While not a late night television expert, my feelings are mixed now that CBS has confirmed Stephen Colbert will succeed David Letterman as host of the “Late Show.”

Selfishly, I dislike knowing that the world will be losing a gifted comedian who’s act has become an important influence in the political arena. I wonder if Comedy Central wishes this news could have come sooner, prior to John Oliver’s (breakout star from the “Daily Show”) move to HBO.

I’m only familiar, as is most of America (I assume), with Colbert portraying his conservative Bill O’Reilly-like character from the “Colbert Report.” It will be interesting to see the real him (I suspect with shades of his current character — less political, more mainstream) on stage and behind the desk for an hour five nights a week. What I hope is that whatever style of comedy Colbert brings to the “Late Show” can take the stage/desk format of late night television to new heights — in contrast to the way Jimmy Fallon’s “Tonight Show” does via his talent as a performer.

While many will miss Colbert’s current act, he has the potential to make a bigger name for himself at CBS. A new late night rivalry between Colbert, Jimmy Fallon and Jimmy Kimmel has the potential to be absolutely epic.

Updated at 10:55 p.m… Politico’s Dylan Byers warns the Washington establishment that Colbert is coming for them.  Byers somewhat diminishes my fear that Colbert going mainstream means we lose the component of him that has made him so good.

Still, the next iteration of Colbert will not be altogether different from the current one, and it is all but impossible to imagine that he’ll forgo the political focus that has made him so appealing to Comedy Central’s viewers.

Some fear that the “Late Show” gig will limit Colbert’s ability to ridicule politicians, if only because broadcast television is more cautious than cable. Yet Colbert’s ability to break out of character may allow him to expand beyond his familiar satirizing of conservatives — a requisite aspect of his current show — and go after Democrats and Republicans, and the political and media establishments in general, with equal abandon.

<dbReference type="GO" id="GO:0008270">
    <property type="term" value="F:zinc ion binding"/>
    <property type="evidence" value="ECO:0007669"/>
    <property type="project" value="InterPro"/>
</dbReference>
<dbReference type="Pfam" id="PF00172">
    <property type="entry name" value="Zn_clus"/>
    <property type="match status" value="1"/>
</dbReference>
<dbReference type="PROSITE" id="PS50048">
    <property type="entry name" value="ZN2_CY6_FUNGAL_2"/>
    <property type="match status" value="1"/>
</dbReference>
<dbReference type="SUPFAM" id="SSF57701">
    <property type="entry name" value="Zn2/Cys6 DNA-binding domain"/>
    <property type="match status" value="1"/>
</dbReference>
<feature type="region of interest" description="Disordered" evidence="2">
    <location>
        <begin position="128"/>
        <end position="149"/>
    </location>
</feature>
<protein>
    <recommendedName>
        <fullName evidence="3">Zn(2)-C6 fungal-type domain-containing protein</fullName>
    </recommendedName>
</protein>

Chicago’s baseball teams up for potential dial spinning

The Chicago Tribune’s Ed Sherman has reported that the CBS-owned WBBM-AM 780 Newsradio is now the leading candidate to acquire the radio rights to the Chicago Cubs starting in 2015.

CBS also owns WSCR-AM/670 The Score which has been the radio home for the Chicago White Sox since 2006, and still will be through the end of 2015. Sherman mentions that if WGN loses the Cubs, they’d be in position to bid for the White Sox for 2016. Not sure if that’s pure speculation or Sherman carefully hinting that WGN may indeed be open in pursuing that route.

If the White Sox moving to a new station means that a new station program director would finally upgrade the radio announce team, I’d be all for it them leaving the Score. Bring back Dave Wills from Tampa!